The Happiness Project
In 2010, I along with a few of my friends read Gretchen Rubin’s book, The Happiness Project and started Happiness Projects of our own. Below are some excerpts from the posts I wrote about the book and my own pursuit of personal happiness.
Happiness Project Update: Month two and three, Career & Health
I stopped by Jeanne’s place the other day and read the most amazing thing: “Sometimes saying that we didn’t quite accomplish what we’d hoped to could be cathartic. when we say i didn’t do this or i didn’t do that, it takes the power away so we can move forward. when things stay hidden in the shadows, they grow, feasting on shame and embarrassment. there was something so freeing about that. not admitting failure or defeat, not hanging the head or wringing the hands, just saying i didn’t do quite what i’d intended to do then moving on.”
It’s an understatement to say that in months two and three of my Happiness Project, I didn’t quite do what I’d intended to. My goals for month two were career related, not all of which I am willing to divulge in such a public space. (Remember: You never know when a current or prospective employer may stop by your blog.) My goals for month three dealt with healthy eating habits and exercise.
While I feel more mindful overall about these areas of my life, I can’t say that I made any real progress in them. But as I’ve indicated before, I’m trying to beat myself up less these days. And according to Jeanne, that’s for the best. So, I will move on to month four (relationships), aware that I didn’t do what I’d intended in months two and three, but knowing that there’s always room for improvement.
Happiness Project Update: Month One, Faith
Well, the first month of my personal Happiness Project has come and gone. I was hoping that, like Gretchen Rubin, I’d feel refreshed, ready to take on the world and well, happier. Unfortunately, I don’t feel any of those things. What I do feel, is uncertain and relatively imbalanced…which makes me all the more grateful for the discipline that doing something like a Happiness Project requires.
During the first month of my Happiness Project, I concentrated on faith: developing more of it, helping others find it and just generally doing all that I could to concentrate on my faith and what it means in my life.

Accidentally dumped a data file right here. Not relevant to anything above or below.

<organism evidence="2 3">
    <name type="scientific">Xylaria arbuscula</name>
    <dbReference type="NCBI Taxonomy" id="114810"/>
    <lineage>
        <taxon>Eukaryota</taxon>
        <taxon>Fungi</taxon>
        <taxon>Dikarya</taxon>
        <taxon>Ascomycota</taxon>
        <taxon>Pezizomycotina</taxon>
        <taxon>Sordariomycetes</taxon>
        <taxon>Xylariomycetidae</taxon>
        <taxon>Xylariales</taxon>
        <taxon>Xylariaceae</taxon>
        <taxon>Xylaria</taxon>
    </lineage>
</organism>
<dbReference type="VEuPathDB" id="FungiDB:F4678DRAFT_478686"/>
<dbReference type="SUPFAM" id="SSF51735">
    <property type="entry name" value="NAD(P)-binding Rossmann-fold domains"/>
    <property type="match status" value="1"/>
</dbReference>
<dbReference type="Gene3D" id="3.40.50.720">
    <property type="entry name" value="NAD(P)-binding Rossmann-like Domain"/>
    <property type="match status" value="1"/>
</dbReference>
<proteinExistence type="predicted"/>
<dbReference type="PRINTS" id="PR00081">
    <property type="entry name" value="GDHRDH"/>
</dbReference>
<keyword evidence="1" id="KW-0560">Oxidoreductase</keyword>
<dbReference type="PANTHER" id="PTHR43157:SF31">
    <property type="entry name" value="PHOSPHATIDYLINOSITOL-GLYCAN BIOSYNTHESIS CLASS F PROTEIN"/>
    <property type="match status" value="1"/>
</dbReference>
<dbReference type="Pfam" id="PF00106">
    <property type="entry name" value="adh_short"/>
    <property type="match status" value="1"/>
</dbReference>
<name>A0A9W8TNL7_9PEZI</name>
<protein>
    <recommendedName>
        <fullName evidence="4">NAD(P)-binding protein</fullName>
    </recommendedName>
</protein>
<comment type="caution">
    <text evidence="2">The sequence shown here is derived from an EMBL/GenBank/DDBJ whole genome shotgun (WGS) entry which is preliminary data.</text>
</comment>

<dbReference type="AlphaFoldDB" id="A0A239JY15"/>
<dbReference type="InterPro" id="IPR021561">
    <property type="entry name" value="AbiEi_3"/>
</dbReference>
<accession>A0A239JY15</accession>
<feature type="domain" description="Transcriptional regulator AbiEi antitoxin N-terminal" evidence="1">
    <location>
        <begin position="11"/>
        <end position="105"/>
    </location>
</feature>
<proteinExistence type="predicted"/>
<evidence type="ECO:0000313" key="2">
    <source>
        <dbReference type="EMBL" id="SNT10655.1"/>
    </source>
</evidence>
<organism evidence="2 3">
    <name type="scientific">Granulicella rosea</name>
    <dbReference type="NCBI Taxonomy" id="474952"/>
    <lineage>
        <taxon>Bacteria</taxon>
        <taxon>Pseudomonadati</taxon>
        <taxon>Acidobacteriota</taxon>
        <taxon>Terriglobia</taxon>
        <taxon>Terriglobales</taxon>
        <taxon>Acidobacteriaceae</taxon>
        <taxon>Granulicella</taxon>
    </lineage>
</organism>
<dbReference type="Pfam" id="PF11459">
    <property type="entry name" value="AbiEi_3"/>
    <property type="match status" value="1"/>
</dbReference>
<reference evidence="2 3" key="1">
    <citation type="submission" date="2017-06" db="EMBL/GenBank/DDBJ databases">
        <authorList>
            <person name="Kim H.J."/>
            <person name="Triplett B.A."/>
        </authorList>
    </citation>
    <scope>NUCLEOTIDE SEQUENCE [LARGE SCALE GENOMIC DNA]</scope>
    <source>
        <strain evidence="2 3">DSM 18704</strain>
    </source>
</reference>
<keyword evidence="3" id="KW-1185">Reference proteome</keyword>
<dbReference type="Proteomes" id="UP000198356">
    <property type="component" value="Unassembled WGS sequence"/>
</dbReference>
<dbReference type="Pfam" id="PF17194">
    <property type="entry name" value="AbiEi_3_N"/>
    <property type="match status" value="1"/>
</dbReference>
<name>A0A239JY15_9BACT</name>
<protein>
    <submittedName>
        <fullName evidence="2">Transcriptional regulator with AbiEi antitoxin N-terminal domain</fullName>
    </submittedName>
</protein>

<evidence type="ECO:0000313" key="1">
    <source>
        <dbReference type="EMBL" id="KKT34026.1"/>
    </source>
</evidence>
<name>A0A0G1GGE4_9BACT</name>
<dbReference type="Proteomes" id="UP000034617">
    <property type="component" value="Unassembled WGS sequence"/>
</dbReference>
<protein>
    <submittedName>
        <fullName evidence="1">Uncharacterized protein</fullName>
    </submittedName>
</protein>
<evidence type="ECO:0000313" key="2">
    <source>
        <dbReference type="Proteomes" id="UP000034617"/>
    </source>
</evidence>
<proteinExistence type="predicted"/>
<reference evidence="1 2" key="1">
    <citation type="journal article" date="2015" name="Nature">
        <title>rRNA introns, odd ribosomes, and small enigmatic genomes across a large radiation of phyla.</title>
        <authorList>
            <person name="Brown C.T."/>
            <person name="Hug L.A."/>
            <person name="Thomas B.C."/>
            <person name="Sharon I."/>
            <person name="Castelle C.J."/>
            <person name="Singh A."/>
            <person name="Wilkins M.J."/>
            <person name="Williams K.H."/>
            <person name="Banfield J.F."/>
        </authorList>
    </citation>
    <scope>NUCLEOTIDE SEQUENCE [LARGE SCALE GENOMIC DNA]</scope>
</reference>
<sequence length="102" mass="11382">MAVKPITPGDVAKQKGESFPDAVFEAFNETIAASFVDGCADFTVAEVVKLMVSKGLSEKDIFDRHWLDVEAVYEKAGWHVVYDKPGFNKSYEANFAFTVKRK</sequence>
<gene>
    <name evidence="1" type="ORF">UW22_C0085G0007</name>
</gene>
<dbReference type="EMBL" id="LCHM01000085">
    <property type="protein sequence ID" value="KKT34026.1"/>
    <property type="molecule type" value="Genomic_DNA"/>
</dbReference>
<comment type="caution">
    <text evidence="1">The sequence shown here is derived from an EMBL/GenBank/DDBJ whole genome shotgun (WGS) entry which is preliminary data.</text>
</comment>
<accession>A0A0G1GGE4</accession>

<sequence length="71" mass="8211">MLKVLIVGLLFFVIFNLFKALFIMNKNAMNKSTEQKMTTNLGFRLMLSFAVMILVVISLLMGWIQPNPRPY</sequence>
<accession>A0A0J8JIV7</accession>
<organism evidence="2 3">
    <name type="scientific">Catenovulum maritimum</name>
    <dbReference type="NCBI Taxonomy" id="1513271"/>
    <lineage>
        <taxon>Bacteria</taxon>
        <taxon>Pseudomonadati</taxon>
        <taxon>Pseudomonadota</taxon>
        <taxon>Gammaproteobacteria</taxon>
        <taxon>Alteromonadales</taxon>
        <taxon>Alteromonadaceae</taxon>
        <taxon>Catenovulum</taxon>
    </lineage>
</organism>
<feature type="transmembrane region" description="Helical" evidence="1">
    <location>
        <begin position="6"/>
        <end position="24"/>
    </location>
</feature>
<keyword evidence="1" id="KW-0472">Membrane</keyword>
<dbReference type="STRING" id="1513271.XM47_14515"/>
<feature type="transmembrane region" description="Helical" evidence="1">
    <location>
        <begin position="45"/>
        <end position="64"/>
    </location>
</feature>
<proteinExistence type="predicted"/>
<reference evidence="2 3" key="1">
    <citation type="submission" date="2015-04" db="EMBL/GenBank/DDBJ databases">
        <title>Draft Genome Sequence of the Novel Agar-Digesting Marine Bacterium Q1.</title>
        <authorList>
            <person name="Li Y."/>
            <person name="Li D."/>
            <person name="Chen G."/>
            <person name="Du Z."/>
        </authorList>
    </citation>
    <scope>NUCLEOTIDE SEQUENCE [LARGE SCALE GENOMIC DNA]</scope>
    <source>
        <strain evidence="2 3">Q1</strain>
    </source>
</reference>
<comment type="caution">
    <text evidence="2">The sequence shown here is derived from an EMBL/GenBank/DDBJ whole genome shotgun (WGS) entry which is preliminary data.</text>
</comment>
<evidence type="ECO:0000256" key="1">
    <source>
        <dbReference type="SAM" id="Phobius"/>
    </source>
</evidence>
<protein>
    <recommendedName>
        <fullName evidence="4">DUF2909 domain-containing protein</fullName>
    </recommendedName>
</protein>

My micro goals were as follows:
1.) Spend 30 minutes reading the Bible or in daily devotion to God
2.) Pray for 10-15 per day
3.) Invite more people to church
4.) Start a ministry
Two through four weren’t a problem. I’ve was working on my prayer life long before The Happiness Project was even a gleam in my (Gretchen’s?)eye, so this past month only solidified the habit. Anyone who knows me, knows I’m pretty outgoing, so the hardest part of inviting people to church was trying to figure out who I could invite without offending them (religion isn’t welcome in all social circles). And the ministry goal wasn’t really fair to begin with; hubs and I have been planning a Bible Study for college students for months now.
The fact that I stumbled on number one–doing my devotions for 30 minutes a day– shouldn’t have been a surprise. I’ve always tried to pack way too much into a day and unfortunately, the one thing I should be making a priority (time with the Lord) is often put off or neglected altogether. I guess I’d hoped that my Happiness Project would break me of that habit.
Interestingly enough, I have made an interesting observation about my overall happiness as it relates to my faith. The days when I feel most uncertain and imbalanced are usually the days that I did not spend time reading my Bible and doing my devotions. Coincidence? Probably not.
Month two of my Happiness Project–work–is now upon me. Each month builds on each other such that you incorporate the previous month’s micro-goals into the next month. I’d say the revelations in the previous paragraph are reason enough to strive for more faith in month two.
SG Book Club, Book 2: The Happiness Project
Hey Style Geekers! After much deliberation, I’m pleased to announce that the second book we’ll be reading is New York Times Bestseller, The Happiness Project by Gretchen Rubin.
In her own words, The Happiness Project ”is a memoir of the year I spent test-driving the wisdom of the ages, the current scientific studies, and the lessons from popular culture about how to be happy–from Aristotle to Martin Seligman to Thoreau to Oprah.” Since publishing the book in 2009, Rubin has been helping others create their own Happiness Project as well.
As we’re reading this book, I’d like for each of us to start working on our own Happiness Project. (Don’t worry! I’ve got all the materials!) The book club will kick off the second week of March, but keep checking back here for more details between now and then!